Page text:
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In my program, we split up a large amount of data that needs to be looked over across four threads.

Thread one = new Thread(delegate() { NewMethod(recordsSplitIntoQuarters[0], param2, param3, param4, param5); });
Thread two = new Thread(delegate() { NewMethod(recordsSplitIntoQuarters[1], param2, param3, param4, param5); });
Thread three = new Thread(delegate() { NewMethod(recordsSplitIntoQuarters[2], param2, param3, param4, param5); });
Thread four= new Thread(delegate() { NewMethod(recordsSplitIntoQuarters[3], param2, param3, param4, param5); });

Our coding standards require that we are StyleCop compliant, as it were, and StyleCop demands the following:

SA1410: Remove the parenthesis from the anonymous method, since the delegate's parameter list is empty.

Doing that gives me this compiler error:

The call is ambiguous between the following methods or properties: 'System.Threading.Thread.Thread(System.Threading.ParameterizedThreadStart)' and 'System.Threading.Thread.Thread(System.Threading.ThreadStart)'

I've looked into the ThreadStart and ParameterizedThreadStart objects and I just can't figure out how to get what I need done with either of those objects.

My question: how do the anonymous delegates work? What do they compile down to? In the end, I will have to get this working without the anonymous delegates, but I don't know where to begin.

Thanks for the help,

Seeker

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3 Answers 3

up vote 6 down vote accepted

You have two options:

  • Ignore the StyleCop warning (recommended)
  • Change it to new ThreadStart(delegate { ... })

Explanation:

An anonymous method without parentheses (delegate { ... }) has an implicit parameter list. The compiler will give it whatever parameters are needed to match the delegate it's being used as. (Your code cannot see the parameters)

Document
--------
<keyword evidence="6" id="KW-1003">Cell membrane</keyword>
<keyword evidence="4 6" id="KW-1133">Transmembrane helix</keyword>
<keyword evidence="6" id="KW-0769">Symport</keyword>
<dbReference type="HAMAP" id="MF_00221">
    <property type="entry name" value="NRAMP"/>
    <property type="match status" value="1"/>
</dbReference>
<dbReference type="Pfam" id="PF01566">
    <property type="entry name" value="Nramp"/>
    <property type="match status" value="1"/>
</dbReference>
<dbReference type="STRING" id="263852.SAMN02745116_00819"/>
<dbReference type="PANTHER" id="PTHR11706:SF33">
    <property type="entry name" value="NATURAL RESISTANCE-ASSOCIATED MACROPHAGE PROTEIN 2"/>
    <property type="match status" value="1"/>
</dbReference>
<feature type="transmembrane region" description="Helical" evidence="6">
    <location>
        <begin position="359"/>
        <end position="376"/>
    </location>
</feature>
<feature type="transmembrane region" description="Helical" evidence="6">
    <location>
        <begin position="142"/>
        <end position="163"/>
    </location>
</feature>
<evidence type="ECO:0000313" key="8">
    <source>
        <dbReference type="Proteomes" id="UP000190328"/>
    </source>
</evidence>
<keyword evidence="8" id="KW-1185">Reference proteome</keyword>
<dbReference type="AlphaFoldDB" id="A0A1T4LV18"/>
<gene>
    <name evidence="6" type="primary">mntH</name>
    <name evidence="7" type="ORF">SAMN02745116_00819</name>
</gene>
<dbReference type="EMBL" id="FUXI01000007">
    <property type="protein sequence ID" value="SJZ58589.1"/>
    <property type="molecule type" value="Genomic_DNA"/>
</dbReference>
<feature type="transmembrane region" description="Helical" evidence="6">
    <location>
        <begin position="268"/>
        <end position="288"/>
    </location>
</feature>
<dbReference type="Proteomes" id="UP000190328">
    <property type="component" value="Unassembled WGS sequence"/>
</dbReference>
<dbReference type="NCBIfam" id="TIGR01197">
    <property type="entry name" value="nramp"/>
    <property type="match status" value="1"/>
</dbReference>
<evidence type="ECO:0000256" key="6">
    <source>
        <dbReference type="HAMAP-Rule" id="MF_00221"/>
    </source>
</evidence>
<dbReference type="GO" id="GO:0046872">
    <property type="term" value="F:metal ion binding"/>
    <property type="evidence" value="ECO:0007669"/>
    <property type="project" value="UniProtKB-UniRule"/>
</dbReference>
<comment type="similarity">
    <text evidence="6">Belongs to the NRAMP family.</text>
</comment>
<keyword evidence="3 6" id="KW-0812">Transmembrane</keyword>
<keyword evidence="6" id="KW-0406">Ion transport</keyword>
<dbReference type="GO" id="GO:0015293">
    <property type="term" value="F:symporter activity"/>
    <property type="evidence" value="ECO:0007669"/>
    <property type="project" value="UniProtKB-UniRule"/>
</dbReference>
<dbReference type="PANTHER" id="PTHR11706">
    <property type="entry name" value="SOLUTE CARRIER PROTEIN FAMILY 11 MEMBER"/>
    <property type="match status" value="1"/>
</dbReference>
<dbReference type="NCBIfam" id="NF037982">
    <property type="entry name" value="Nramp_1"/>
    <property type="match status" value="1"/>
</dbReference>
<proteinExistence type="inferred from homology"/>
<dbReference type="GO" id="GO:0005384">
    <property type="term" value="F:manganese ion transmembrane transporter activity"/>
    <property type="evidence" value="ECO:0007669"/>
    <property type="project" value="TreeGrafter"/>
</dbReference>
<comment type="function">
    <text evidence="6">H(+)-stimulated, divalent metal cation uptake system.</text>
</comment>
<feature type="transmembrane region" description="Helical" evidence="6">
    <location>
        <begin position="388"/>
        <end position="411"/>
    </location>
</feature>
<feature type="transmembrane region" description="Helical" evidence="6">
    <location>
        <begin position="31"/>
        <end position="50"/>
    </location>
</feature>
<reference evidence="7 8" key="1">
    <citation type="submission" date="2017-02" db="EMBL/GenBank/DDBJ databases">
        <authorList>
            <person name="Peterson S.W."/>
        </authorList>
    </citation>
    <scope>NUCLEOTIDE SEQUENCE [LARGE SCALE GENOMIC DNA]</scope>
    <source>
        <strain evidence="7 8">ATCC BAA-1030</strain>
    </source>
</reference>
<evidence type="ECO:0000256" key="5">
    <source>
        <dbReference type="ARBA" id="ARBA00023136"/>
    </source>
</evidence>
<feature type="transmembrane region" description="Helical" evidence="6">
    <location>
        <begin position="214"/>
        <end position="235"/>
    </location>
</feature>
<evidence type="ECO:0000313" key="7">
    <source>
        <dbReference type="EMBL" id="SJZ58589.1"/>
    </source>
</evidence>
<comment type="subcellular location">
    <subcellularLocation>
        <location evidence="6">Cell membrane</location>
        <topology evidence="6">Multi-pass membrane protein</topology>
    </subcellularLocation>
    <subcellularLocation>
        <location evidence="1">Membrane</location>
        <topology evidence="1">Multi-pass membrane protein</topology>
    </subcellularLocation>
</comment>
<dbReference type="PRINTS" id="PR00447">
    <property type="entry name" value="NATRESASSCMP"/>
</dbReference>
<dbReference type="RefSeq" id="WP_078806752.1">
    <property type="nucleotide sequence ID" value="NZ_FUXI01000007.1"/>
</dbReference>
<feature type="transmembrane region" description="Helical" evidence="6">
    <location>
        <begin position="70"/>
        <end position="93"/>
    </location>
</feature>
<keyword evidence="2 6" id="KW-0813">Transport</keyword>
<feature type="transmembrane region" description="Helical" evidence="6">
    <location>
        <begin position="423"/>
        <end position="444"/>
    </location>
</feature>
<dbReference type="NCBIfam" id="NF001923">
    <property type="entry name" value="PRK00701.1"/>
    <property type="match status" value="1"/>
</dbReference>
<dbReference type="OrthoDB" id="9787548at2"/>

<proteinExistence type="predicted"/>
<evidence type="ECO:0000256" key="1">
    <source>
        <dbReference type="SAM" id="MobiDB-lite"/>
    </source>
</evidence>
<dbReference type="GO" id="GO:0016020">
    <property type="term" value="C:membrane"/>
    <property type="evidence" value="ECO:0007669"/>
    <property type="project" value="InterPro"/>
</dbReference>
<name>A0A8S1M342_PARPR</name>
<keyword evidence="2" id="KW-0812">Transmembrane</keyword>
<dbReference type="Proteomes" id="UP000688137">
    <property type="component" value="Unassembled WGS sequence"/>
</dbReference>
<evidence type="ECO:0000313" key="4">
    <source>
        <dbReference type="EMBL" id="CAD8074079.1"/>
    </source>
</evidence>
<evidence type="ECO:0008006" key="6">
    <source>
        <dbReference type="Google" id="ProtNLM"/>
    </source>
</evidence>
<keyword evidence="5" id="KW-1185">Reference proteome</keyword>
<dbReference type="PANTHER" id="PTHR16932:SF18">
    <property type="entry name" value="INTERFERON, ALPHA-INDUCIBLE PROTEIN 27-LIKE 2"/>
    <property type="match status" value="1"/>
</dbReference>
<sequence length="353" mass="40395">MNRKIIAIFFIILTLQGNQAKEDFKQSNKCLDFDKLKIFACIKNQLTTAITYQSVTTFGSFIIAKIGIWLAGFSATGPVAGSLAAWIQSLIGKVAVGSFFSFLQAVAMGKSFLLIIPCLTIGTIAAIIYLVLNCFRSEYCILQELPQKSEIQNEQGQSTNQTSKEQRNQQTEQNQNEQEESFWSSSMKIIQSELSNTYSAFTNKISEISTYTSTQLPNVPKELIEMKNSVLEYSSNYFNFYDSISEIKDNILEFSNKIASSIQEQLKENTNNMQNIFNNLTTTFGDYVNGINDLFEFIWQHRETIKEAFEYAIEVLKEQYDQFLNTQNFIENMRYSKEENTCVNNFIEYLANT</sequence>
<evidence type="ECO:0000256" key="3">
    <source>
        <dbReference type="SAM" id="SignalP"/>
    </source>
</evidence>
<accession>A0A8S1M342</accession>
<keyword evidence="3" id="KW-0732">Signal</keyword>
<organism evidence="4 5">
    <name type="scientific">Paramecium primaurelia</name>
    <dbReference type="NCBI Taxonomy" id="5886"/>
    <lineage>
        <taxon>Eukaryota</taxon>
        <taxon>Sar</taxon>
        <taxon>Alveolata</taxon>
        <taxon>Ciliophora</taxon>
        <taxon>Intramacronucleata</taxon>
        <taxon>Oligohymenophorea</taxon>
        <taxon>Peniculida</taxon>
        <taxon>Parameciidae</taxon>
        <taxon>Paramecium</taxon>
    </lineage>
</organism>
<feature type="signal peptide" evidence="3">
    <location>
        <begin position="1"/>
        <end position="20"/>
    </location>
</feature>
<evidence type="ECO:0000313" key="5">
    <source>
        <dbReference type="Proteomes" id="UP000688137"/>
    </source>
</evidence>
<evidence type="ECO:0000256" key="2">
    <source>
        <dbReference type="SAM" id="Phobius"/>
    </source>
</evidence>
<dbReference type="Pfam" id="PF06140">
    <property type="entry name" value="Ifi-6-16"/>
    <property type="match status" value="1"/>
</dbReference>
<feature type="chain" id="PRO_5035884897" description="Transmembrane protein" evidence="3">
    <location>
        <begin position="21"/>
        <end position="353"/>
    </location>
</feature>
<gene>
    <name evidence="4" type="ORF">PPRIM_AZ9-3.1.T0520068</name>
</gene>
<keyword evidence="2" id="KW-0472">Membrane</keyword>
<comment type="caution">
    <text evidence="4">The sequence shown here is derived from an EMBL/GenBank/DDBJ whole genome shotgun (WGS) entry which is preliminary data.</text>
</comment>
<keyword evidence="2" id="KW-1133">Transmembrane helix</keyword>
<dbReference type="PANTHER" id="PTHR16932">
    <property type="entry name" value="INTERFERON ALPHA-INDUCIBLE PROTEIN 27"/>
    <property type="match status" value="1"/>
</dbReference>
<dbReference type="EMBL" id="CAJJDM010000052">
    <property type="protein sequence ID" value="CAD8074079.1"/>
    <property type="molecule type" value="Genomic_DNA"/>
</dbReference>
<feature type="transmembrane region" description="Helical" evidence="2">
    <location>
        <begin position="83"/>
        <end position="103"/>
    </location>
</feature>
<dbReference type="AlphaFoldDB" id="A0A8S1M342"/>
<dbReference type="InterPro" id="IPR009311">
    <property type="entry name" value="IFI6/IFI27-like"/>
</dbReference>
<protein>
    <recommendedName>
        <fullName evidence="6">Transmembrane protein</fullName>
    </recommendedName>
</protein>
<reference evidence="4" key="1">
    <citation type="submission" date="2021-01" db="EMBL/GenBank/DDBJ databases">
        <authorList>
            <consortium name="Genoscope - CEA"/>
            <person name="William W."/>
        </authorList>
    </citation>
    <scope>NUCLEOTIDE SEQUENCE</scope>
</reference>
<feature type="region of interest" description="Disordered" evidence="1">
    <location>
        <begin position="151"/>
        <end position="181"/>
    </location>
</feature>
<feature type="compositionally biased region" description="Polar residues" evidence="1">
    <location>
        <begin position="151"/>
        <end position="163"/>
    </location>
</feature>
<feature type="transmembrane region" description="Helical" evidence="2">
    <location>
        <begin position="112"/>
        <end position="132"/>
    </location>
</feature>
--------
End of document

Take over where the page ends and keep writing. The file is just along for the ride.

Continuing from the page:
This is very useful when writing anonymous event handlers that don't use their parameters; it saves you from typing delegate(object sender, EventArgs e) { ... }.

However, when calling the Thread constructor, there are two different overloads that take two kinds of delegates.
The compiler has no way of knowing which delegate type you're trying to create, since you didn't specify a parameter list.

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From your description that style-cop rules sounds like a stupid idea in general. And it's description of "When an anonymous method does not contain any method parameters, the parenthesis around the parameters are optional." would be misleading too. –  CodesInChaos Nov 30 '10 at 20:57

StyleCop is retarded.

StyleCop is implying that the two syntaxes have the same meaning. This is completely wrong. Omitting the parentheses from a delegate does not mean "this takes no arguments." It means "fill in any arguments for me, because I won't be using them anyway."

Since two different signatures of Thread:.ctor are available, each taking a different delegate type, the compiler cannot know which one to pick, since it would be just fine with either one. Adding the parentheses forces the compiler to pick the ThreadStart variant, since it is the only signature with a delegate type compatible with your anonymous method.

If you want to make StyleCop happy and have your code compile, this is one option:

Thread one = new Thread(new ThreadStart(delegate { NewMethod(recordsSplitIntoQuarters[0], param2, param3, param4, param5); }));

This is another:

Thread one = new Thread((ThreadStart) delegate { NewMethod(recordsSplitIntoQuarters[0], param2, param3, param4, param5); });

But my suggestion would be to LART the StyleCop authors for introducing this ridiculous rule.

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Note that both options will (AFAIK) compile identically. –  SLaks Nov 30 '10 at 20:53
    
Yes, they will. The latter syntax effectively uses the syntactic sugar introduced in C# 2 that allows the omission of the new DelegateType(...) construct when the delegate type can be inferred from the context. The cast supplies the necessary context. –  cdhowie Nov 30 '10 at 20:54
    
Can somebody with a codeplex account post this in their forum? –  CodesInChaos Nov 30 '10 at 21:05

You could use a lambda expression instead of the delegate keyword:

Thread one = new Thread(() => NewMethod(recordsSplitIntoQuarters[0], param2, param3, param4, param5));
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